With recent TV series like Transparent, Orange is the New Black, and Transcendent, there has been a lot of progress with transgender representation in the media within the last few years. We’ve seen a rise in trailblazers including actress Laverne Cox, author and activist Janet Mock, model and actress Hari Nef, and make transgender issues more visible on and off the big screen. When it comes to trans representation in media, there is a strong focus on trans women, and little to no exposure for trans men.
That’s where Brothers comes in.
Founded by friends Emmett Lundberg and Sheyam Ghieth, Brothers is an intimate web series that follows the lives of four transmasculine friends (Jack, Davyn, Max, and Aiden) embracing life and love in New York. With topics ranging from being out in the workplace to the realities of dating, Brothers covers the everyday issues transmasculine people deal with that is often overlooked, or even recognized, in media.
We recently reached out to Emmett and Sheyam to talk about inspirations, the importance of intimacy in the series, and what you can expect to see in season 2. Read on below.
What inspired you to create Brothers?
Emmett Lundberg: When I started writing in around February of 2014, I was almost a year and a half into my own transition. I was in a place where I was comfortable and I wanted to see media that specifically had a narrative that represented my experience: what I was feeling, what I was thinking, and the experiences of other guys that I knew and/or talked to. I thought “Well, I’m just going to write this” and “Why not just make it happen?” When I showed it to Sheyam Ghieth, she was totally supportive and on-board.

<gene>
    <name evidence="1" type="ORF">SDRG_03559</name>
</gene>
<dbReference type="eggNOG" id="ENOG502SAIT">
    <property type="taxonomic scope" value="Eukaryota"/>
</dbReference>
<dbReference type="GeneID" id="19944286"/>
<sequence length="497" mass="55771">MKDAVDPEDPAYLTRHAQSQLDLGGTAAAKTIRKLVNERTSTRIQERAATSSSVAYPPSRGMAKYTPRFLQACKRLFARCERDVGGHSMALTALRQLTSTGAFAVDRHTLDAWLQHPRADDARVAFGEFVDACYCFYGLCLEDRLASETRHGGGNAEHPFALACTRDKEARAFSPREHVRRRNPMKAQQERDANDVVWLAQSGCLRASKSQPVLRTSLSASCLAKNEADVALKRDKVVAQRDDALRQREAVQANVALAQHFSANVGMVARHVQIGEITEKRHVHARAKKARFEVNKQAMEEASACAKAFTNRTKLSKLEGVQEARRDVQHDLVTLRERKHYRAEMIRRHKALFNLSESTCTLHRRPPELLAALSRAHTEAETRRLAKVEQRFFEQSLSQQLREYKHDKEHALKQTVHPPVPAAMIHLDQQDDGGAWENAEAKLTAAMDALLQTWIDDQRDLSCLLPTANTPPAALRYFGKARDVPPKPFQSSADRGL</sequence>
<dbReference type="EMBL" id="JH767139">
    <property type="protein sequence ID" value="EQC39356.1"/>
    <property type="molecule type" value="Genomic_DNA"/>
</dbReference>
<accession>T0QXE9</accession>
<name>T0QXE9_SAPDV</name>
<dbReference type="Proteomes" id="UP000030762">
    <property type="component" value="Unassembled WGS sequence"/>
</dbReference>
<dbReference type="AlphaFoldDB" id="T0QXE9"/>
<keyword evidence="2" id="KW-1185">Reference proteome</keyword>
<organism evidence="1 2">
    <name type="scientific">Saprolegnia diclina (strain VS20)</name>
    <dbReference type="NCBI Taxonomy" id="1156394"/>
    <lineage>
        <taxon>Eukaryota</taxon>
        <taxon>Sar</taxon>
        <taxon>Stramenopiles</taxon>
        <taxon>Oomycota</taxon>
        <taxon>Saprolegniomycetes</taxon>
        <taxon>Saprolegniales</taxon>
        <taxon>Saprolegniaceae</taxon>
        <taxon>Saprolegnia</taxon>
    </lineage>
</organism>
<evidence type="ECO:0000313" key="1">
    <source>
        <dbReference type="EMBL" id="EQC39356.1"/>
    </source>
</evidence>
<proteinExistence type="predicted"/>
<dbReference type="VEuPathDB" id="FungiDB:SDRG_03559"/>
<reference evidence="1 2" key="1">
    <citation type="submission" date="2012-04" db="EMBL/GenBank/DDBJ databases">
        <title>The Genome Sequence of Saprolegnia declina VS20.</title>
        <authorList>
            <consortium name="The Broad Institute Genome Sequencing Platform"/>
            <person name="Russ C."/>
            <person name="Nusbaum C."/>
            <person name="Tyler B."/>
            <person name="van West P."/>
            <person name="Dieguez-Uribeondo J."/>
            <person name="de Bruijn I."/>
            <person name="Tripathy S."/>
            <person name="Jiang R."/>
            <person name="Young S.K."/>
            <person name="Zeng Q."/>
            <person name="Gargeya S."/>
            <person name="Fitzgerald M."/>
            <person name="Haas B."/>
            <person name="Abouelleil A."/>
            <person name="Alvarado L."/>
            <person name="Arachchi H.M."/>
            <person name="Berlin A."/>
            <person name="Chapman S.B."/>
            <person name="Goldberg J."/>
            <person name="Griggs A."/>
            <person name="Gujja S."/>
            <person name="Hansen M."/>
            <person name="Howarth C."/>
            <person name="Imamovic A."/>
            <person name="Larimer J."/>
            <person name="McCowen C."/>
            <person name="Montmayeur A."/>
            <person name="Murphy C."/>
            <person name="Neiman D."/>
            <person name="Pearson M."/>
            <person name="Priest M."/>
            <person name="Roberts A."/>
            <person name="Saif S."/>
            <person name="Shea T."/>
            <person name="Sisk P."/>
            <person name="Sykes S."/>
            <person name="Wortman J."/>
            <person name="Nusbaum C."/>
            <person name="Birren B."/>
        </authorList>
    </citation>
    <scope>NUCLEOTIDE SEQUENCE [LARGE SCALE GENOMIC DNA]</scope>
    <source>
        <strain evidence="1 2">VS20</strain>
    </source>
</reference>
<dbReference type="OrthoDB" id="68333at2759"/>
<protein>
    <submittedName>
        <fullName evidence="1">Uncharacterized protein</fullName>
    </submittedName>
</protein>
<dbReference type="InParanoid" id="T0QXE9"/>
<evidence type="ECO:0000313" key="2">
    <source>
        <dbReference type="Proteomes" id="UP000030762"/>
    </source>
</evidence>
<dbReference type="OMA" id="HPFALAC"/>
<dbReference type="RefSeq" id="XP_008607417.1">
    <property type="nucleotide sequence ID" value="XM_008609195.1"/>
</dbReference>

Sheyam Ghieth: Since we’ve worked in the film industry, we knew waiting around for something like this to come along would have been a long time coming, despite it being futile. So when Emmet showed it to me, I was like we can totally do this.
What was the casting process like?
SG: We did a lot of reaching out through social media posting casting calls. Getting to know them and form them so much and hearing their stories and seeing what they brought to the characters was always really valuable.
EL: Though it was definitely challenging, it was very important to me to have trans people playing these roles. If someone outside of the community were to produce this, they wouldn’t feel the importance of casting the trans roles with trans people.
How long did the filming process take?
EL: Aside from the pilot, which took three days itself, episodes 2-8 were shot over ten days. We did two two-day weekends and a couple three-day weekends just to get it all done. Everyone was working, and we weren’t paying anyone, so we kind of had to work with what we had.
KEEP READING ABOUT UPCOMING SEASON 2.